J&J Commits to Removing Chemicals From More Products

As a follow up to its move to remove particular chemicals from its baby care products, Johnson & Johnson, owner of beauty brands including Aveeno, Neutrogena, Lubriderm, RoC, Ambi Skincare and Johnson’s Baby Shampoo, announced it will be removing carcinogens and other toxic chemicals from all its baby and adult products globally. J&J also launched www.safetyandcarecommitment.com, a website initiative aimed at helping consumers better understand all the measures J&J takes to make its beauty and baby care products as safe as can be.

"There’s a public discussion underway about the ingredients in beauty care products, and we think it’s important to be part of that," said Susan Nettesheim, vice president of product stewardship and toxicology for Johnson & Johnson Consumer Companies, Inc. "Consumers today expect more information and greater transparency than ever before, and we’re always listening to the people who use our products. On this site, we’ll do our best to explain how we make the choices we make and to show how our plans incorporate consumers’ feedback. We want all consumers to see for themselves how and why every one of our products can be used with peace of mind."

SafetyandCareCommitment.com includes information about how ingredients are selected and evaluated, and provides details on J&J's gold standard safety assurance process. The site will evolve and be updated to incorporate consumer feedback, the latest science, new regulations and new information about the company's policies. The site also contains information about J&J's approach to research, the extra care it puts into the development of products for babies and toddlers, and its commitment to sustainability, as well as the Johnson & Johnson Family of Consumer Companies’ future plans for a number of ingredients that have been in the public eye. “We’ve decided to phase out or reduce certain ingredients that are safe by scientific standards and considered safe by key regulators around the world including the European Union, the U.S. and China. We’re doing this because we’re listening to the people who rely on our products, and if they have concerns, we’re committed to addressing them, as long as we can do so safely and effectively. We want to be sure people have peace of mind bringing our products into their homes and caring for themselves and their families. Nothing is more important to us," said Nettesheim.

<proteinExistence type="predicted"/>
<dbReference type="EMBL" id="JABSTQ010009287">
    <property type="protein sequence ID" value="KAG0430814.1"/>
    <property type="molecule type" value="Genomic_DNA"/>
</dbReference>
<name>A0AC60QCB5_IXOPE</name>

J&J reportedly told the Campaign for Safe Cosmetics it will reformulate its cosmetic and personal care product, and has set an internal target date of reformulating adult products by the end of 2015. It will:

  • reduce 1,4 dioxane to a maximum of 10 parts per million in adult products;
  • phase out formaldehyde-releasers in adult products;
  • limit parabens in adult products to methyl-, ethyl- and propyl-;
  • complete the phase out of triclosan from all products;
  • phase out diethyl phthalate (DEP) from all products (no other phthalates are currently used); and
  • phase out polycyclic musks, animal derived ingredients, tagates, rose crystal and diacetyl from fragrances.

Lisa Archer, director of the Campaign for Safe Cosmetics at the Breast Cancer Fund, a co-founder of the campaign, said, “We applaud Johnson & Johnson for its leadership in committing to remove cancer-causing chemicals from its products. We will be vigilant in making sure it meets its commitments and will continue to encourage it to remove other ingredients of concern. And we call on other cosmetics giants—Avon, Estée Lauder, L’Oreal, Procter & Gamble and Unilever—to meet or beat J&J’s commitments and signal they take consumer safety as seriously as their competitor. As always, we encourage consumers to seek out the safest products for their families and support companies that are avoiding chemicals of concern.”

The Campaign for Safe Cosmetics—a group of organizations led by the Breast Cancer Fund, Clean Water Action, Commonweal, Environmental Working Group, Friends of the Earth and Women’s Voices for the Earth—will launch a national campaign this week challenging L’Oréal, Procter & Gamble, Estée Lauder, Avon and Unilever to follow J&J’s lead and commit to removing carcinogens and other harmful chemicals from cosmetics and specify a timeline for removal.

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